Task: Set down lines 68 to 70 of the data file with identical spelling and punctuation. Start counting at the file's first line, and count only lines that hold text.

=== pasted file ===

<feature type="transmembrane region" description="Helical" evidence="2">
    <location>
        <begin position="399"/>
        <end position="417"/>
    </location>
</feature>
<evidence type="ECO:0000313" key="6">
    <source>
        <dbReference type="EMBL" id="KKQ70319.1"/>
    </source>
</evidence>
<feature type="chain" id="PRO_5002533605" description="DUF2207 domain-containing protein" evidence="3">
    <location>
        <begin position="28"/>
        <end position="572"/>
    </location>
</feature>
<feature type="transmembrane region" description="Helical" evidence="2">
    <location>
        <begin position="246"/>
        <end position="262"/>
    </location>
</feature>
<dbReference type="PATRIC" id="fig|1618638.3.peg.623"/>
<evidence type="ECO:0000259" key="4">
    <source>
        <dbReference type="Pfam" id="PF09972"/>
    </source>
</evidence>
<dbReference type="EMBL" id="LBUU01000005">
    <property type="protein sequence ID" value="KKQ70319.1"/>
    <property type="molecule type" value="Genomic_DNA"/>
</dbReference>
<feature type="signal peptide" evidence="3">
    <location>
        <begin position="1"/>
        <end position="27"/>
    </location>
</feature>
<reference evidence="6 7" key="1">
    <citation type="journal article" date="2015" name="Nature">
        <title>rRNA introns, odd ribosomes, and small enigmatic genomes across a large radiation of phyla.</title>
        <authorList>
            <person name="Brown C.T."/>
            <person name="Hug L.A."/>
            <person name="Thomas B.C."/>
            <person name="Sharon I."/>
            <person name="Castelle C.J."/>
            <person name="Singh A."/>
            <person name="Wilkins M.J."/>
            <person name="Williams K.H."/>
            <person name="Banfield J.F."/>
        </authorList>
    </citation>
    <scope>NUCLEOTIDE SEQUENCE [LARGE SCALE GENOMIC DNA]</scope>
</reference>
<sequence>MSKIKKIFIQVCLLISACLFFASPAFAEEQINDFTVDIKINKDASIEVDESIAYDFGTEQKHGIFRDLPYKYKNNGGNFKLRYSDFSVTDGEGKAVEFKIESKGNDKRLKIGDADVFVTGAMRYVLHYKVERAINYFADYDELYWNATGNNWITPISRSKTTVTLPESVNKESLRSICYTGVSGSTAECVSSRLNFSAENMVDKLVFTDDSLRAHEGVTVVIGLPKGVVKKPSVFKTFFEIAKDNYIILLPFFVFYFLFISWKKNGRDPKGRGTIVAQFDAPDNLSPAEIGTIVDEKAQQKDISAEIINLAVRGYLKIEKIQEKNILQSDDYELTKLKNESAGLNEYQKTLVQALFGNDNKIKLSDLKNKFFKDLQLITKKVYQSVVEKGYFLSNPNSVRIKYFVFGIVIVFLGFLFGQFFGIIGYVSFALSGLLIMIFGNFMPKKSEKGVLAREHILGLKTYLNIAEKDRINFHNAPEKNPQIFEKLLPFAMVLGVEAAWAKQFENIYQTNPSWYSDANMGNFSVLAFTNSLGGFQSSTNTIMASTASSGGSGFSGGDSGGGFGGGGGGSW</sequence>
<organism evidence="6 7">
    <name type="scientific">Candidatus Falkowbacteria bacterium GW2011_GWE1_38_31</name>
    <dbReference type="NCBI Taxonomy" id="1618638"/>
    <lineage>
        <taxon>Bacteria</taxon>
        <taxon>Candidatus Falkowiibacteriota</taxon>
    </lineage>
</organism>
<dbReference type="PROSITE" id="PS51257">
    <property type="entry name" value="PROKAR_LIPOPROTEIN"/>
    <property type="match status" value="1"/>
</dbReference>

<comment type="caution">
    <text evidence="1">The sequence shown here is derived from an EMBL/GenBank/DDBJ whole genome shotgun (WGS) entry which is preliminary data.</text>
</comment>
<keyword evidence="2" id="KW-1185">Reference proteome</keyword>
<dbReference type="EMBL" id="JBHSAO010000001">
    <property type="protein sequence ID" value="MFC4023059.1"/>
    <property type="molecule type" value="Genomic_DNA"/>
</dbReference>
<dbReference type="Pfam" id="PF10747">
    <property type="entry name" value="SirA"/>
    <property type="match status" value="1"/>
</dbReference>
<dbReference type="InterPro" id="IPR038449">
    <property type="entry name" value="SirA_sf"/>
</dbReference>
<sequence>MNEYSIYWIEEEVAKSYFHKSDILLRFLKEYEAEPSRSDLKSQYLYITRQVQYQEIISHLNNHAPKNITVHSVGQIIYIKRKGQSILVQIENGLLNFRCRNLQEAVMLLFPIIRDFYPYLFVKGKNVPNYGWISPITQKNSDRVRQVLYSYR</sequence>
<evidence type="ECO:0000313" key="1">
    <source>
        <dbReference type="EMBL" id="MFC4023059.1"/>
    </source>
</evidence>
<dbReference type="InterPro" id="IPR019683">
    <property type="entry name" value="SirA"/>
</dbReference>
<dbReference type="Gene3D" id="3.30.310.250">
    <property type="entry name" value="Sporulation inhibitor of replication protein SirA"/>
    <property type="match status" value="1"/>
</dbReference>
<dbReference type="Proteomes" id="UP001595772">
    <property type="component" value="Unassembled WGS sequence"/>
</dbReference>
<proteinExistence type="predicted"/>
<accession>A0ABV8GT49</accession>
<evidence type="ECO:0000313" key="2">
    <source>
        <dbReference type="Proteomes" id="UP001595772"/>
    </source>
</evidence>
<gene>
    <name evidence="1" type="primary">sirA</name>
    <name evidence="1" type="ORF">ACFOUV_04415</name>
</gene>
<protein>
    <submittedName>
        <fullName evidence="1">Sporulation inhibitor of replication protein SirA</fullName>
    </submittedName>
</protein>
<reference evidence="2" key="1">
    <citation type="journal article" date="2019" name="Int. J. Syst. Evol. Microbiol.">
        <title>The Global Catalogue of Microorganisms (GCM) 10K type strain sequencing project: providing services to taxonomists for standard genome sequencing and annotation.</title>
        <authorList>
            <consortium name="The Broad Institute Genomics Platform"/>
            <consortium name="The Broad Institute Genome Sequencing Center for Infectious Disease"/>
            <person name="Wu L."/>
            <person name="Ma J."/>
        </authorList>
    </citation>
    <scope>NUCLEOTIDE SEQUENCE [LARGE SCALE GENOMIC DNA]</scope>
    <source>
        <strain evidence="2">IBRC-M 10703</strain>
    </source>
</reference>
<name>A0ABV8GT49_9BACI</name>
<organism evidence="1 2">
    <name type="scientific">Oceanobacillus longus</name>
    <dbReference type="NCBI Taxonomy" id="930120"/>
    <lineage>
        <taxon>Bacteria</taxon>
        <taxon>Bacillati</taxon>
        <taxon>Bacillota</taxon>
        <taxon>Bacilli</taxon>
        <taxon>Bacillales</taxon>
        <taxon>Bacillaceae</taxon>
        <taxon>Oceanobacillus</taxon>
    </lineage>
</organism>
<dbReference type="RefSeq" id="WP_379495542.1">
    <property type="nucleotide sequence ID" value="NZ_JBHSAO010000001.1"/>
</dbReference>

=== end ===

    <property type="match status" value="1"/>
</dbReference>

<comment type="caution">